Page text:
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Messages - 4honor

Pages: 12 3 ... 64
Second Families / Re: stepson coming to visit
« on: Dec 20, 2011, 08:58:59 PM »
You could have been talking about my family 9 years ago. Step Son is 7 years older than my older son and 8.5 more than the youngest. BM used to pull crap and say nonsense (your half siblings aren't your real siblings, you have to live with someone for them to be your real family...). It set him up for fal;ure. He was so jealous of the younger boys. He hated that they got to live with their Dad and he had to go back. But the crap his mother put in his head messed with it. She had him convinced that his brothers weren't REAL...he used that as an excuse for having sodomized them. He actually said it didn't matter what he did to them because they weren't real.
Don't let this teen get away with POOR behavior because it will only escalate. He needs to learn the tool of treating people at least as well as he would treat a stranger and with a modicum of respect.

Father's Issues / Re: Advice needed pls on court case
« on: Jul 26, 2011, 08:03:53 AM »
The significant change in circumstance must be in the life of the child or the non-moving parent (i.e., YOU). Her pregnancy has nothing to do with you or the child's well-being and it is not a significant change.

You are dealing with an aged CHILD. You need to react like an adult. She is a school yard bully calling names and throwing tantrums. Since the ex is someone else's child, you do what you would with any child who isn't yours but you find yourself having to deal with them... like one of your friend's kids or your child's friend.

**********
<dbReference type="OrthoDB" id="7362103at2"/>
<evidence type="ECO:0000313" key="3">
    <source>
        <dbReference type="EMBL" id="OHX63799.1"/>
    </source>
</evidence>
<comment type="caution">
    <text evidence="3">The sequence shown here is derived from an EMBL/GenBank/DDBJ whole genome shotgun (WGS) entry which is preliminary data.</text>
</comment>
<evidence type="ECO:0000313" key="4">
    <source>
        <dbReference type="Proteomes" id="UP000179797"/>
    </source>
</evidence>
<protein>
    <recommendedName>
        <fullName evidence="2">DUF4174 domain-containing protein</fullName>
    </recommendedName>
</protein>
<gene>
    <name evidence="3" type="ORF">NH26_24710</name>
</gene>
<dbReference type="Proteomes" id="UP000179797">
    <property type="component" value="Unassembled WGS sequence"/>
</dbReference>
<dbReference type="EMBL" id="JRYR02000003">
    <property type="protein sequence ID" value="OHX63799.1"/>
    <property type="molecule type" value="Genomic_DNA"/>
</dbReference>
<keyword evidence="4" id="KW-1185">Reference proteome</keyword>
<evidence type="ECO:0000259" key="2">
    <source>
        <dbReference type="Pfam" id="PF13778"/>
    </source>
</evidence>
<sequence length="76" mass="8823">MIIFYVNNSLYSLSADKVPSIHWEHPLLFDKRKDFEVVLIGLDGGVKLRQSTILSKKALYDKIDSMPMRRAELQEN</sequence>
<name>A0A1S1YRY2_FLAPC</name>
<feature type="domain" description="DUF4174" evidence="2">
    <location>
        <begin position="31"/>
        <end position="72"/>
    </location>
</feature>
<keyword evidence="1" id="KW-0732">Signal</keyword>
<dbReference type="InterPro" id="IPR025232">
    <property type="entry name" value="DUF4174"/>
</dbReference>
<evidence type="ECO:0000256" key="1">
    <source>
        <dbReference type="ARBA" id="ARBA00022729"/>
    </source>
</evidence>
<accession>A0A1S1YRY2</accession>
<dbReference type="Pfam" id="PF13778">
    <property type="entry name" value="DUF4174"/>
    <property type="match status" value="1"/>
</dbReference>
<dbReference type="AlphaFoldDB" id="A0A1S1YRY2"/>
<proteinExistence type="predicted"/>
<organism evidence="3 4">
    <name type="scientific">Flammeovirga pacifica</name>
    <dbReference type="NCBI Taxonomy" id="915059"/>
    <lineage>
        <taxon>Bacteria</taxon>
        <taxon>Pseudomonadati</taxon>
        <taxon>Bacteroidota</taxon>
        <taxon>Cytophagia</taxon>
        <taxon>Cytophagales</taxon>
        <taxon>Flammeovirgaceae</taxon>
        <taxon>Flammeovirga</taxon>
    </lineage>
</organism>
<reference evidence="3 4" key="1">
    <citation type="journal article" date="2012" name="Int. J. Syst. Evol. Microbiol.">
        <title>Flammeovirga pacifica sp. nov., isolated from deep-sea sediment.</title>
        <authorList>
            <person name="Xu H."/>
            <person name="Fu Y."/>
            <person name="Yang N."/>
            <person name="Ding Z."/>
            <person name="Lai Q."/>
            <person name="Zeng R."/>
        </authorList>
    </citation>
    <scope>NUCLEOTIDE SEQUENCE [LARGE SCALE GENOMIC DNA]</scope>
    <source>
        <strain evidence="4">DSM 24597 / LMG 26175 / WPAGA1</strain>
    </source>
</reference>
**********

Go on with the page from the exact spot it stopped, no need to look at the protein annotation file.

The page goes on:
1.  Ignore low level poor behavior pretend it didn't happen
2. When they are in a snit don't play with them
3.  Any time you MUST interact with them, do so civilly and and minimally.

You would never let some neighborhood child's ranting and raving make any difference in how you handle your own household; you would never let their opinion matter. You would laugh it off because it is ridiculous for them to think they have any say. Same situation here.
Do not react to ANYTHING she says unless it is specificaly about the well-being of the kids. You can take a little name calling and malicious gossip. It does not change who you are or how well you parent. Teach her how to treat you. When she behaves, reward her with a little more contact. When she behaves poorly, restrict her interaction even more. If she makes allegations to the police or to the courts you address them directly with the courts or the police.